A study has found that people's "ideal" partners often differ from their actual partners, at least physically. So maybe we all settle — but there's also another way to interpret this research.

According to BJS of ScienceBlog, researchers from the University of Sheffield and the University of Montpellier gave a hundred straight French couples the opportunity to use a computer program to engineer the silhouette of their ideal partner. Then the researchers compared these silhouettes with the height, weight, and body mass of the subjects' actual partners. They found that men's ideals were generally thinner than their real-life mates. Women, though, displayed a greater difference between ideal partner and actual partner — and while some preferred silhouettes smaller than their real dudes, others wanted them bigger.

Obviously the people we end up dating aren't always our physical ideals in every way — writes BJS, "our ideals are usually rare or unavailable." So perhaps the study participants were settling for their current mates because they couldn't land Gisele Bundchen or Brad Pitt. However, there is another way to look at the data. Maybe what people think they want — or what they say they want in studies — isn't exactly what they want in real life. We are pretty strictly trained to think that thinner women are beautiful, so it's possible that men express this preference in part because they're supposed to — but then deviate from it in their actual lives.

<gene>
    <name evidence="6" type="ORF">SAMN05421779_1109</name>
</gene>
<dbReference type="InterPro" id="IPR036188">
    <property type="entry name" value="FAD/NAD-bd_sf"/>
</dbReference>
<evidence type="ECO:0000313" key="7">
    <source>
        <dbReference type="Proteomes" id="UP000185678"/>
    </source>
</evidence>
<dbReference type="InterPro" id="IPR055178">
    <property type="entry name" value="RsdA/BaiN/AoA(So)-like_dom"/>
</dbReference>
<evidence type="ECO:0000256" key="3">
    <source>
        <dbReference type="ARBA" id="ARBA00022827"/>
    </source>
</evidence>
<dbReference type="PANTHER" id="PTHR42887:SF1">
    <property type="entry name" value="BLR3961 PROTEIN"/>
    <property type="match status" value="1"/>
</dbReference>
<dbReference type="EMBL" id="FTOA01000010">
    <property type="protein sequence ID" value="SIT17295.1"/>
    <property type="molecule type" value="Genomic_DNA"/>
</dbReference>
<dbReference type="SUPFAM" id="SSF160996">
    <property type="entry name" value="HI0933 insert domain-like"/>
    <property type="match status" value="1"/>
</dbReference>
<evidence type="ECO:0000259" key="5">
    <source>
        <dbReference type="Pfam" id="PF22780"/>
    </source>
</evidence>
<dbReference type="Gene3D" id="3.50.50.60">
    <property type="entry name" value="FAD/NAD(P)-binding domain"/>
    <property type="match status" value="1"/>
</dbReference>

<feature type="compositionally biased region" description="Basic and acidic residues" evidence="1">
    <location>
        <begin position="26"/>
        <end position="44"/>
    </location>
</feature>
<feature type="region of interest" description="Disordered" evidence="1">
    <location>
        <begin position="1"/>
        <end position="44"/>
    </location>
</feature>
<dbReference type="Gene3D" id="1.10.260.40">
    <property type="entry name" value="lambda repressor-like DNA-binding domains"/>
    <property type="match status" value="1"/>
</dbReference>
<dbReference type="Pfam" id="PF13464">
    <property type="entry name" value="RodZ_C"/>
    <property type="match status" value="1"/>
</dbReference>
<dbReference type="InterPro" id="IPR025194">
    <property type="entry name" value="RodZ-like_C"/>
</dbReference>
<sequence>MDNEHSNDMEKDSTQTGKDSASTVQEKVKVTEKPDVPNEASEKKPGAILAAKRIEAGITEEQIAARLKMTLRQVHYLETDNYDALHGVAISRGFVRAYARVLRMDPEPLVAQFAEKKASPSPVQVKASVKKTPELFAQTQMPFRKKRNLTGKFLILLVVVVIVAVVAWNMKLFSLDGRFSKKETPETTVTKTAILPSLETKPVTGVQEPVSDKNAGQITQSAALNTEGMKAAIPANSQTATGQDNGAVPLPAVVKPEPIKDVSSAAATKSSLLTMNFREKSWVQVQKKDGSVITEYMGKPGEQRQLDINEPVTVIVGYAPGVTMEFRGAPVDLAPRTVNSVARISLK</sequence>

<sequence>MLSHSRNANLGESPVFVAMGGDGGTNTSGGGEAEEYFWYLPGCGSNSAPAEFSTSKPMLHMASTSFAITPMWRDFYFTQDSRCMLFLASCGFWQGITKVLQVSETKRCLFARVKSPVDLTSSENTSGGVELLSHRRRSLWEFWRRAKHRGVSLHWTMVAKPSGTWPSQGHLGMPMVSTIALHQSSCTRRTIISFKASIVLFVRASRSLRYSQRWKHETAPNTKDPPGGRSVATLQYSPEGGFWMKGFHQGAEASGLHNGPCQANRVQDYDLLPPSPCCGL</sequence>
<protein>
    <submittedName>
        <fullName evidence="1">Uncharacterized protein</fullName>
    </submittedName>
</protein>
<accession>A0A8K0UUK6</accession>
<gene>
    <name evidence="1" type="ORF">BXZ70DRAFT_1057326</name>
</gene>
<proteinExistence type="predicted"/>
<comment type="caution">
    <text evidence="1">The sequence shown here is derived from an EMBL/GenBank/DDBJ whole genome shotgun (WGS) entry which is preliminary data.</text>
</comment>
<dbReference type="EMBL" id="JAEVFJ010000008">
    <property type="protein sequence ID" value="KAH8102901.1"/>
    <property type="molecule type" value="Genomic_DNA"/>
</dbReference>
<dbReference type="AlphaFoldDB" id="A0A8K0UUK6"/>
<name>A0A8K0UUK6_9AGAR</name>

We can also become attracted to people who don't fit our "ideals," especially if we think they're cool — and BJS notes that the study didn't address "traits such as personality, political opinion or sense of humor." The fact that women's ideals differed more widely from their actual mates might be support for the old stereotype that women care more about personality than looks — or it might mean women are more dishonest than men about what kind of bodies actually turn them on. Whatever the case, the study seems to indicate that what we describe as "ideal" doesn't bear all that much relation to what we get in real life — and unless all these couples were sexless and miserable, that's probably fine.


Study Shows Real Partners Are No Match For Ideal Mate [ScienceBlog]

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